NOTE: THIS ARTICLE IS MORE THAN 5 YEARS OLD
Perched on the edge of the milky brown waters of the Zambezi River, the former colonial port of Chinde is a place lost in time, with little connection to — or support from — the outside world. Concern is here, working with some of the world’s poorest and most vulnerable communities to help them transform their lives.
“We waited there for almost a week for a steamer to take us to Chinde, a mouth of the Zambezi River. The only way you could find Chinde was to spot two trees on the shore, and if you missed them you had to turn round and go back and wait for the tide. In those days a German tug came out and you were lowered over the side in a sort of large linen basket, and if it was rough you were thrown about inside as you swayed over the water. You then waited in the tug whilst the baggage was taken aboard…On shore we went to the British Concession and stayed in the Mandala Boarding House…Eventually the steamer “Empress” arrived, unloaded, and we were sent aboard. I would have gone home any time after leaving Chinde. It was a terrible journey, terrible.”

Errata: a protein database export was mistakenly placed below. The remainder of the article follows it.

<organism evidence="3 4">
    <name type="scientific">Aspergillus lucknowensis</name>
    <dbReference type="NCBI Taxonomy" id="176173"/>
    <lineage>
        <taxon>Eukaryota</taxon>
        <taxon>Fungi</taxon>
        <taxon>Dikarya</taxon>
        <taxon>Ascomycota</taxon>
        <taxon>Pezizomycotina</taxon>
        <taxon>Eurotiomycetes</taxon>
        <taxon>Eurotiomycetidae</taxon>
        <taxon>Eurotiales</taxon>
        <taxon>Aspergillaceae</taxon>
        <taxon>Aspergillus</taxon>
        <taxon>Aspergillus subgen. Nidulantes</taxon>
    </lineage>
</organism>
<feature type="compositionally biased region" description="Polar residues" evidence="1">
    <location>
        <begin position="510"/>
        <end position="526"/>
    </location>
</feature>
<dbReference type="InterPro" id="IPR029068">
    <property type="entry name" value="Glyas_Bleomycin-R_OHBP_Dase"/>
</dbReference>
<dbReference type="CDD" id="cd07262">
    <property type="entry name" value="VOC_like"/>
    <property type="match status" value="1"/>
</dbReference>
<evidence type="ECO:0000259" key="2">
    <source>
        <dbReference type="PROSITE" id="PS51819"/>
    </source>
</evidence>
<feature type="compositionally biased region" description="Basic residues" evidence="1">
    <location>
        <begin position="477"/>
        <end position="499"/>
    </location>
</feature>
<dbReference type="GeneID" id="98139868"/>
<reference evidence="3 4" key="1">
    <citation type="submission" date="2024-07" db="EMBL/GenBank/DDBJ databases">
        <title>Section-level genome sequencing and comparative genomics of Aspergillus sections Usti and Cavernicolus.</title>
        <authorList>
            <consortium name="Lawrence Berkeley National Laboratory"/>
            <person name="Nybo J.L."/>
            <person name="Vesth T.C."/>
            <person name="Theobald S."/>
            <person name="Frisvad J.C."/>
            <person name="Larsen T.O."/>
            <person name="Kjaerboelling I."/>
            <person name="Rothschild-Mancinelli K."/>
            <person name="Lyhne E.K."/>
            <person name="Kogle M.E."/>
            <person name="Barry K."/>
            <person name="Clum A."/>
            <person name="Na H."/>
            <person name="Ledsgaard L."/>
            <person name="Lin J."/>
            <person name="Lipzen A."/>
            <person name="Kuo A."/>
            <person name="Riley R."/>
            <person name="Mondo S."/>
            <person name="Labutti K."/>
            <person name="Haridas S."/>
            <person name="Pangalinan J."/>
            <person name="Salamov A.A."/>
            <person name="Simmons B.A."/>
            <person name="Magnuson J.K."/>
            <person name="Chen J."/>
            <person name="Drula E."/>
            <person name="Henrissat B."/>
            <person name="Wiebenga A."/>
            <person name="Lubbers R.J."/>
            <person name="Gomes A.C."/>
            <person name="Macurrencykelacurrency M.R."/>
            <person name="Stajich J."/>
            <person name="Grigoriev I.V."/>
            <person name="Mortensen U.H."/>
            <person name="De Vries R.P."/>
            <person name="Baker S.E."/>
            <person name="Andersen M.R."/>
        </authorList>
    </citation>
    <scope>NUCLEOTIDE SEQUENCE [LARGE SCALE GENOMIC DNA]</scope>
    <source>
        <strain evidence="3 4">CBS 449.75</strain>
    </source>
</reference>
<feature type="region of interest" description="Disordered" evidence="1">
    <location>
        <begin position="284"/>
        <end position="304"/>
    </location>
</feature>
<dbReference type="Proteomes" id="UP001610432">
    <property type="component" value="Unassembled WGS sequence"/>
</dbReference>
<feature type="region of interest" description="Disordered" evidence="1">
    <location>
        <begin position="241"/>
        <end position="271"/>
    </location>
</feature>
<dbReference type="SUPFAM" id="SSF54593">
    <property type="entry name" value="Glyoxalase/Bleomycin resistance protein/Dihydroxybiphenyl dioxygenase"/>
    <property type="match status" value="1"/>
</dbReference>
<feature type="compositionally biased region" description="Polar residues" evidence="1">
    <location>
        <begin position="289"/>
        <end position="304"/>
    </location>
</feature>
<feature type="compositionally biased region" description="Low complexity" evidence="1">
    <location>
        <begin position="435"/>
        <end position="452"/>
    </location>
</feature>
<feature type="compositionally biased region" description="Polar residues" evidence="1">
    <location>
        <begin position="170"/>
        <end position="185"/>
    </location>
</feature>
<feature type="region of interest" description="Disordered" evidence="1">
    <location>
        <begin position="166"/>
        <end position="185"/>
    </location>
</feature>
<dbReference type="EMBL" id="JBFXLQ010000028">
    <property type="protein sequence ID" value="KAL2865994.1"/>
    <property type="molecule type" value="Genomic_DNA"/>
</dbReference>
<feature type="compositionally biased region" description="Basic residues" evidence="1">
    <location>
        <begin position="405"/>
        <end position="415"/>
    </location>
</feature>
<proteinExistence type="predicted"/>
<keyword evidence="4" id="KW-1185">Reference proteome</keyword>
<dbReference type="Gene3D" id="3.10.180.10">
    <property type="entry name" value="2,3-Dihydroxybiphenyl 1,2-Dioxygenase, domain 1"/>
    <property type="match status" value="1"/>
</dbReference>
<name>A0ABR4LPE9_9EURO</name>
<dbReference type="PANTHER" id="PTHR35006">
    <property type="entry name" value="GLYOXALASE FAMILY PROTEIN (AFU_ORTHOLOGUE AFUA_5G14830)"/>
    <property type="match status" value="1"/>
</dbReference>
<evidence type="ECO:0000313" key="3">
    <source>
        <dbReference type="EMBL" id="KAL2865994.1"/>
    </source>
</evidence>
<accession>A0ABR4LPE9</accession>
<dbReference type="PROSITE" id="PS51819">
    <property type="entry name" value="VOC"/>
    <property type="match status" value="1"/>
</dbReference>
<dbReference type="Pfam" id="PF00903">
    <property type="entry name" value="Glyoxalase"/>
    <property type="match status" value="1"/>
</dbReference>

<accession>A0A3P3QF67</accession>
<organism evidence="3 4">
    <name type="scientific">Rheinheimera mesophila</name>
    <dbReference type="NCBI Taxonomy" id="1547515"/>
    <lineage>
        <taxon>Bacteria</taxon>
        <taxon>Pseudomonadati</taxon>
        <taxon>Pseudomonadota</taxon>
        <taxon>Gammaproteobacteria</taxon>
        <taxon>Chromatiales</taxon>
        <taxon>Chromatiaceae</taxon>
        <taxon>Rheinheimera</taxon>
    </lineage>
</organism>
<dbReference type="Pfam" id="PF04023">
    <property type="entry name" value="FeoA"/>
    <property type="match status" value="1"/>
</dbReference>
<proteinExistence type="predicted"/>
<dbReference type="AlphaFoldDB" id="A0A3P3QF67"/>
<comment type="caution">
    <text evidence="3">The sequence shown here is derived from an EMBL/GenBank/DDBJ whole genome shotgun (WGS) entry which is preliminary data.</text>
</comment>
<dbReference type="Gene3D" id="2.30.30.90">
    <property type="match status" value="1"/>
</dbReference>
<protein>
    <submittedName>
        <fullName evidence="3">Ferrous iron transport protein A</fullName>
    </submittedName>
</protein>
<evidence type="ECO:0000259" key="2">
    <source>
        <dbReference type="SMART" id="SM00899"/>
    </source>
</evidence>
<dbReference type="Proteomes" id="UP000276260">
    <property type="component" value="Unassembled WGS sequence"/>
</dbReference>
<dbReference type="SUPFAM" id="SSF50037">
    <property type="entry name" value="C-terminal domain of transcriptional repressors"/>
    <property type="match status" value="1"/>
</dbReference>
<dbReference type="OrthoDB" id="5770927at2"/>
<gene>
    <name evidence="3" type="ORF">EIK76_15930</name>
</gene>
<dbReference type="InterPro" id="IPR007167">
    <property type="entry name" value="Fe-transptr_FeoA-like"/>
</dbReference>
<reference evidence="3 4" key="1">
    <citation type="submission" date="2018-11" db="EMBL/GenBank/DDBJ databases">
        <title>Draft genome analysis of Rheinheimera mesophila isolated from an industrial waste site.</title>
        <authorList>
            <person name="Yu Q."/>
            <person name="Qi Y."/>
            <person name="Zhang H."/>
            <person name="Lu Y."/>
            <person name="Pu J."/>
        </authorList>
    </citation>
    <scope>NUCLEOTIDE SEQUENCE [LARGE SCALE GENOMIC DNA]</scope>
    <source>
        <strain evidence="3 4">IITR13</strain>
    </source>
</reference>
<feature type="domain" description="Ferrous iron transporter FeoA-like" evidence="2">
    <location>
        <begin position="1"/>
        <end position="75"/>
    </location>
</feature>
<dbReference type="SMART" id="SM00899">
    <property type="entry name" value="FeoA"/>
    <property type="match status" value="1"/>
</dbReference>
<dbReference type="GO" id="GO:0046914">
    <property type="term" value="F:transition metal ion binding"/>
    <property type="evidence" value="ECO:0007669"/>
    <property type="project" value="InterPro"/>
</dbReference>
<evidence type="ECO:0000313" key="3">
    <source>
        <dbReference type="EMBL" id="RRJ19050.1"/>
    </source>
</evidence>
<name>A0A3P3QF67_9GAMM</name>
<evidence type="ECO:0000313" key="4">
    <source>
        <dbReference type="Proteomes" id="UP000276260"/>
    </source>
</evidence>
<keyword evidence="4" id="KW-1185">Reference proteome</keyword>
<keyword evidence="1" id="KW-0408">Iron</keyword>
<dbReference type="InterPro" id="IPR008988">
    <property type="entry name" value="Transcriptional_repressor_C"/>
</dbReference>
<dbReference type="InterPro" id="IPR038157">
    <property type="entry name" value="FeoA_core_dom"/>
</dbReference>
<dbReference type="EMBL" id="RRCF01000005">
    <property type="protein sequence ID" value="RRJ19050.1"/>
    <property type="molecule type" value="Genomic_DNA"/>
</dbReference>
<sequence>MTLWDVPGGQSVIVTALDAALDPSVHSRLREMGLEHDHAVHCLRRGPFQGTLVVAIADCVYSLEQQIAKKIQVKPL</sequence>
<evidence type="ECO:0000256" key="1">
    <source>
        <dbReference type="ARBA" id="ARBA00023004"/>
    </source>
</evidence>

Mrs. Grace Snowden recounting her 1912 voyage to Nyasaland (present-day Malawi) via the port town of Chinde in Mozambique; Published in The Society of Malawi Journal, Vol. 33, No. 1 (January, 1980), pp. 39-42
In the 1800s, Chinde, a sleepy, sandy, remote town situated along the Indian Ocean coastline, was part of a colonial territory owned by Portugal in what was then called Portuguese East Africa — present-day Mozambique. For the Portuguese, this marshy place was nothing special. But to the British, Chinde was opportunity.
In the late 19th century, Great Britain held a territory adjacent to Portuguese East Africa called British Central Africa — modern-day Malawi. It was a landlocked interior region, and the British could only access it from the sea by going through Quelimane, a city just north of Chinde, and making their way inland through a series of roundabout rivers and tributaries. But then in 1889, British explorer Daniel J. Rankin discovered Chinde.
Chinde provided better, direct access into British Central Africa. By entering through Chinde, ships could offload their British passengers and cargo onto boats and steamers that would navigate the short distance from Chinde’s boggy waters to the Zambezi River, which took them directly to the Shire, a river that led straight into British Central Africa. To secure this route, in 1891, the British signed the Anglo-Portuguese Treaty and leased a portion of Chinde from Portugual, establishing what would be called the “Chinde Concession.” What followed was a three-decade golden period for Chinde as a transit port for British Central Africa, welcoming incoming and outgoing ships bearing goods and people from England via the Indian Ocean.